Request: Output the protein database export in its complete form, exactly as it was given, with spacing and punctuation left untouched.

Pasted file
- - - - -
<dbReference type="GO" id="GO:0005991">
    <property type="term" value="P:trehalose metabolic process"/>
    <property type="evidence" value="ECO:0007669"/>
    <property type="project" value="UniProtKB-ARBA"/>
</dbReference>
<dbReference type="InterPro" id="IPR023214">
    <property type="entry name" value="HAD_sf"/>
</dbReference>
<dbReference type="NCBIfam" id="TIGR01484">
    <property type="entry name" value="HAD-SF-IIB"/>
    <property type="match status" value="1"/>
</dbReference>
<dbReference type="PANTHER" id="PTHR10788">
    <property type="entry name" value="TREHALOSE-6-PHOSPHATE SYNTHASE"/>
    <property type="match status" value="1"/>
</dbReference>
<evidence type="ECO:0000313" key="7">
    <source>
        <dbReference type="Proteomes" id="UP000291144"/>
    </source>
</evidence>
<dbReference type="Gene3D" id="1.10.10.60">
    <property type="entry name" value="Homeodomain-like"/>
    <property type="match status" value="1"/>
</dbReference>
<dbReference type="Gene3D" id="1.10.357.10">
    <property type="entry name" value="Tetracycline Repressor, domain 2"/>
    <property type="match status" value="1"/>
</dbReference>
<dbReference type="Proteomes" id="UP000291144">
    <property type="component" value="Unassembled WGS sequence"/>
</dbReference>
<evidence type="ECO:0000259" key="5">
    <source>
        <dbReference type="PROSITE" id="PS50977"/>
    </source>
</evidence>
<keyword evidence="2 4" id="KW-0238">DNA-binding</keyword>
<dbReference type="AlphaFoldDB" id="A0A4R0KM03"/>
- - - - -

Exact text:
<dbReference type="GO" id="GO:0005991">
    <property type="term" value="P:trehalose metabolic process"/>
    <property type="evidence" value="ECO:0007669"/>
    <property type="project" value="UniProtKB-ARBA"/>
</dbReference>
<dbReference type="InterPro" id="IPR023214">
    <property type="entry name" value="HAD_sf"/>
</dbReference>
<dbReference type="NCBIfam" id="TIGR01484">
    <property type="entry name" value="HAD-SF-IIB"/>
    <property type="match status" value="1"/>
</dbReference>
<dbReference type="PANTHER" id="PTHR10788">
    <property type="entry name" value="TREHALOSE-6-PHOSPHATE SYNTHASE"/>
    <property type="match status" value="1"/>
</dbReference>
<evidence type="ECO:0000313" key="7">
    <source>
        <dbReference type="Proteomes" id="UP000291144"/>
    </source>
</evidence>
<dbReference type="Gene3D" id="1.10.10.60">
    <property type="entry name" value="Homeodomain-like"/>
    <property type="match status" value="1"/>
</dbReference>
<dbReference type="Gene3D" id="1.10.357.10">
    <property type="entry name" value="Tetracycline Repressor, domain 2"/>
    <property type="match status" value="1"/>
</dbReference>
<dbReference type="Proteomes" id="UP000291144">
    <property type="component" value="Unassembled WGS sequence"/>
</dbReference>
<evidence type="ECO:0000259" key="5">
    <source>
        <dbReference type="PROSITE" id="PS50977"/>
    </source>
</evidence>
<keyword evidence="2 4" id="KW-0238">DNA-binding</keyword>
<dbReference type="AlphaFoldDB" id="A0A4R0KM03"/>